Quite possibly the best 2 cost creature in the game. It would be a fine card at 3 cost, but it gives you a 3 / 4 body on a payment plan. Shaman will miss this guy when dealing with aggressive matchups.
Decks Affected: All Shaman Variants
Reno Jackson’s baby brother, the Refreshment Vendor helped shore up the bleeding until Reno showed up. He didn’t ask anything of you except to cast him. He’s showing up in more and more decks because Aggro is so prevalent. He’s a heal on a decent body. Mistress of Mixtures would be a fine replacement, but they’re very often paired together.
Decks Affected: Reno Decks
Twilight Guardian/Wyrmrest Agent: We’ll get to these two shortly.
One of the most beloved archetypes in Hearthstone dies with the rotation of Blackrock Mountain. Dragon decks have seen play since its release, and while some of the Dragon cards remain legal, some of the big enablers are on their way out. Here’s what we’re losing-
All of these cards are seeing or have seen play in prominent meta decks, whether they be full-on dragon decks or only sporting a smaller dragon package. Looking into the future, it’s likely that Dragons will be more of a side note as opposed to a complete archetype.
Imp Gang Boss
When Warlock Zoo was one of the best aggro decks, Imp Gang Boss was a fantastic card. He helped with trading against more aggressive decks, and made control lists spend more than one card on him. If some version of Zoo becomes good post-rotation, it will definitely be hurting for Imp Gang Boss.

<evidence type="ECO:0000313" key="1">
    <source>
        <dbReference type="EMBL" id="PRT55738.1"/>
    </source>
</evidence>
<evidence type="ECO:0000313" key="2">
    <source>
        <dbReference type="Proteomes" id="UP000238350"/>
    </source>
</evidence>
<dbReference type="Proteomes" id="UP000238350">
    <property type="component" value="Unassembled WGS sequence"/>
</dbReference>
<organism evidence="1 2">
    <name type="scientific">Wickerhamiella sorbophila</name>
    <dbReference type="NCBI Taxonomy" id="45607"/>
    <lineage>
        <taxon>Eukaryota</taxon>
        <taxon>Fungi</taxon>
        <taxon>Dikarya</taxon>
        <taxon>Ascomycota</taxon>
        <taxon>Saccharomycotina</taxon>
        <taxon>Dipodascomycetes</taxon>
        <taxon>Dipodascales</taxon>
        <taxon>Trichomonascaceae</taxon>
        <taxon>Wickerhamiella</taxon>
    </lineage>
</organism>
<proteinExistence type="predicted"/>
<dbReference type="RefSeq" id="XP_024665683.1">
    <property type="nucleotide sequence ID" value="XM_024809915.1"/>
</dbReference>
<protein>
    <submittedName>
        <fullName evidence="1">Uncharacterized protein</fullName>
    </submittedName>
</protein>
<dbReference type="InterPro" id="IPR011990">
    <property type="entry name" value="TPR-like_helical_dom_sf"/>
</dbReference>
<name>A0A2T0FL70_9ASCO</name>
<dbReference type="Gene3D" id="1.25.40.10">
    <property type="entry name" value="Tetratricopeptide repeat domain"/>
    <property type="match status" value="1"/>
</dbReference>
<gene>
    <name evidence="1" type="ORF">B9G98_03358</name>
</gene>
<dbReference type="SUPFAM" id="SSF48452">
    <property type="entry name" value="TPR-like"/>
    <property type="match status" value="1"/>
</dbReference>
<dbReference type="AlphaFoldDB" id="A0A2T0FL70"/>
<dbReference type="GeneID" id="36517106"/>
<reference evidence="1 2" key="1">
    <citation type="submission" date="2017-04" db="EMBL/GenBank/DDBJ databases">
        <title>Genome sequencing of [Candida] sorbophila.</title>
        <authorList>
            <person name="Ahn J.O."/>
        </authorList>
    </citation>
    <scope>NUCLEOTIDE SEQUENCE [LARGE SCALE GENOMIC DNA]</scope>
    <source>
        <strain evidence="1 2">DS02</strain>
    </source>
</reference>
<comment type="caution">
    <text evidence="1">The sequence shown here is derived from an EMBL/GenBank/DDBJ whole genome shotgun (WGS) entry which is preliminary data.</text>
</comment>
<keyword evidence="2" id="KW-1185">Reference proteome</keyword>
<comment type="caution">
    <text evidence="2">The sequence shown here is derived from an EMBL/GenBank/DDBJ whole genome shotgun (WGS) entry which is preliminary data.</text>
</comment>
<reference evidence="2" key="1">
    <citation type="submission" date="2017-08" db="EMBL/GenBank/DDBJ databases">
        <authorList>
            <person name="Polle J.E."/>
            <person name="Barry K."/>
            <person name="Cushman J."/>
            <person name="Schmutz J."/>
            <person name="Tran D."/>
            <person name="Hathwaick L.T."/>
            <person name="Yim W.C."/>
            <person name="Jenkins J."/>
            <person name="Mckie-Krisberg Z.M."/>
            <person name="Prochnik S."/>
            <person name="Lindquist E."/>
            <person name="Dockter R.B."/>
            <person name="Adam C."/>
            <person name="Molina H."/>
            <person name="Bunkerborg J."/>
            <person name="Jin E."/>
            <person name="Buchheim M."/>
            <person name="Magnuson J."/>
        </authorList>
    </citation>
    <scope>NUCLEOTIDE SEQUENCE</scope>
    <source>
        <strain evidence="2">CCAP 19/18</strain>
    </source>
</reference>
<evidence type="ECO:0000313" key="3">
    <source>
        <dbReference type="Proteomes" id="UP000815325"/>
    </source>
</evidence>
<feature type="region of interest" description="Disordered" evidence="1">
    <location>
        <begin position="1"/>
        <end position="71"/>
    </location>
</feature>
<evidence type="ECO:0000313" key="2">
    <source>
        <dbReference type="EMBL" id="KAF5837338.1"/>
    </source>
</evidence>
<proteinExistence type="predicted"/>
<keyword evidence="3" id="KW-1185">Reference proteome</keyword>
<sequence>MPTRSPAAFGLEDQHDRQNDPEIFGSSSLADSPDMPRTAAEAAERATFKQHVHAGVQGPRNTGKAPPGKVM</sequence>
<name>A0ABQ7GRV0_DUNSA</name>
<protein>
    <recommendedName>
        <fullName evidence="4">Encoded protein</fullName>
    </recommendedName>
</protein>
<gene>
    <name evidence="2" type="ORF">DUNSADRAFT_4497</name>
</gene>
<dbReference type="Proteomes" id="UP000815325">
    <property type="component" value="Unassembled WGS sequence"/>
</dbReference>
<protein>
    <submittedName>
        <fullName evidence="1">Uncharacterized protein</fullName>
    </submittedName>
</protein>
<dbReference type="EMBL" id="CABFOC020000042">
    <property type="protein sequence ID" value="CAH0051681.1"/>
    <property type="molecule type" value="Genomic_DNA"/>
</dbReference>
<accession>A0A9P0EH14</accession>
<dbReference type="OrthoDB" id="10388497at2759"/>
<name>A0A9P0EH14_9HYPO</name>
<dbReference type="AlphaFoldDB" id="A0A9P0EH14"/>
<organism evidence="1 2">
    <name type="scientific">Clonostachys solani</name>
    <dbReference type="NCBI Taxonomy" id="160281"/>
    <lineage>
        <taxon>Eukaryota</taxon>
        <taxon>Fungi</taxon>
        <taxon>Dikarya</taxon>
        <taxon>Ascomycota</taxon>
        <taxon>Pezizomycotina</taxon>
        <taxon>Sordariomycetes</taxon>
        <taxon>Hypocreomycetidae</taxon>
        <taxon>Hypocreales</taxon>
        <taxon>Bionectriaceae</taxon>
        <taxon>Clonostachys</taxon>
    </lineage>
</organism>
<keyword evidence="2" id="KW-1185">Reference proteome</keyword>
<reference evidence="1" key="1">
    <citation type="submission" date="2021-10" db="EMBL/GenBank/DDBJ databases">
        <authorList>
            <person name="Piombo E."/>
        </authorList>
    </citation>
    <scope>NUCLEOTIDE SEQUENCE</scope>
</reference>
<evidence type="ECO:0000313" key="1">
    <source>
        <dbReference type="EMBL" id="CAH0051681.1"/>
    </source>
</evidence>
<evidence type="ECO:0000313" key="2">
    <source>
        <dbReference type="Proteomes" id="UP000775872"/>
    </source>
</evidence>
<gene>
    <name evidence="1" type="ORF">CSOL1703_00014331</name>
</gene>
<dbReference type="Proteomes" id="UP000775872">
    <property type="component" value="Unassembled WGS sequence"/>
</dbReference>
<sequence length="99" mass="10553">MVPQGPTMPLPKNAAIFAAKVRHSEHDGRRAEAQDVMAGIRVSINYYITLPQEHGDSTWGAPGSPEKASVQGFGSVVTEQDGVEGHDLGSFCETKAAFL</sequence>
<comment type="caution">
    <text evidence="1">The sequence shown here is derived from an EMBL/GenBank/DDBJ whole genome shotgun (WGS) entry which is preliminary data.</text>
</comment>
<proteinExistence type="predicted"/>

Affected Decks: Zoo, Reno Lock, Demon Lock
Thaurissan enabled combos, helped control decks keep up tempo against faster decks, and was a respectable creature for the cost. In my opinion, he’s one of the most powerful creatures Hearthstone has ever “printed.”
Affected Decks: Reno Lock, Control Warrior
It’s been awhile since the glory days of Patron Warrior. Some remember those days fondly, and others with a bitter taste in their mouths. Patron decks are few and far between these days, as they’ve lost a ton of reach due to the nerfs that attacked the deck. Maybe one day the deck will get another enabler and rise up in the Wild scene.
Affected Decks: Patron Warrior
With a large percentage of the card pool leaving and no knowledge of what’s to come, one can only speculate on what might be good come rotation day. Miracle Rogue keeps most of its tools since alot comes from the classic set. Jade Druid remains very strong against control decks, and may be set to be in a good position if the potential nerf to the Pirate package is big enough. Aggro Shaman still has a lot of elements to remain strong even while losing as much as it is. It only needs a few cards to stay prominent. Pirates may still be good, but may only be good in dedicated Pirate strategies. Buff Paladin and Hunter were really pushed in the most recent set, and it’s possible they’ll be incredibly strong when a lot of the current meta fades away. Kazakus is the last deck that I’m keeping my eye on, because it’s insanely powerful on its own but requires you to play a more inconsistent shell. His effect is great, but it may not give you as much staying power as Reno. Reno was even able to run both himself and Kazakus!
This change is going to shake the format, and the landscape is going to look entirely different. We have no idea what’s to come, and it’s going to be very exciting when it happens. Look for spoilers, theorycraft decks, try them out, and look to the pros to see what they think is good. New adventures await.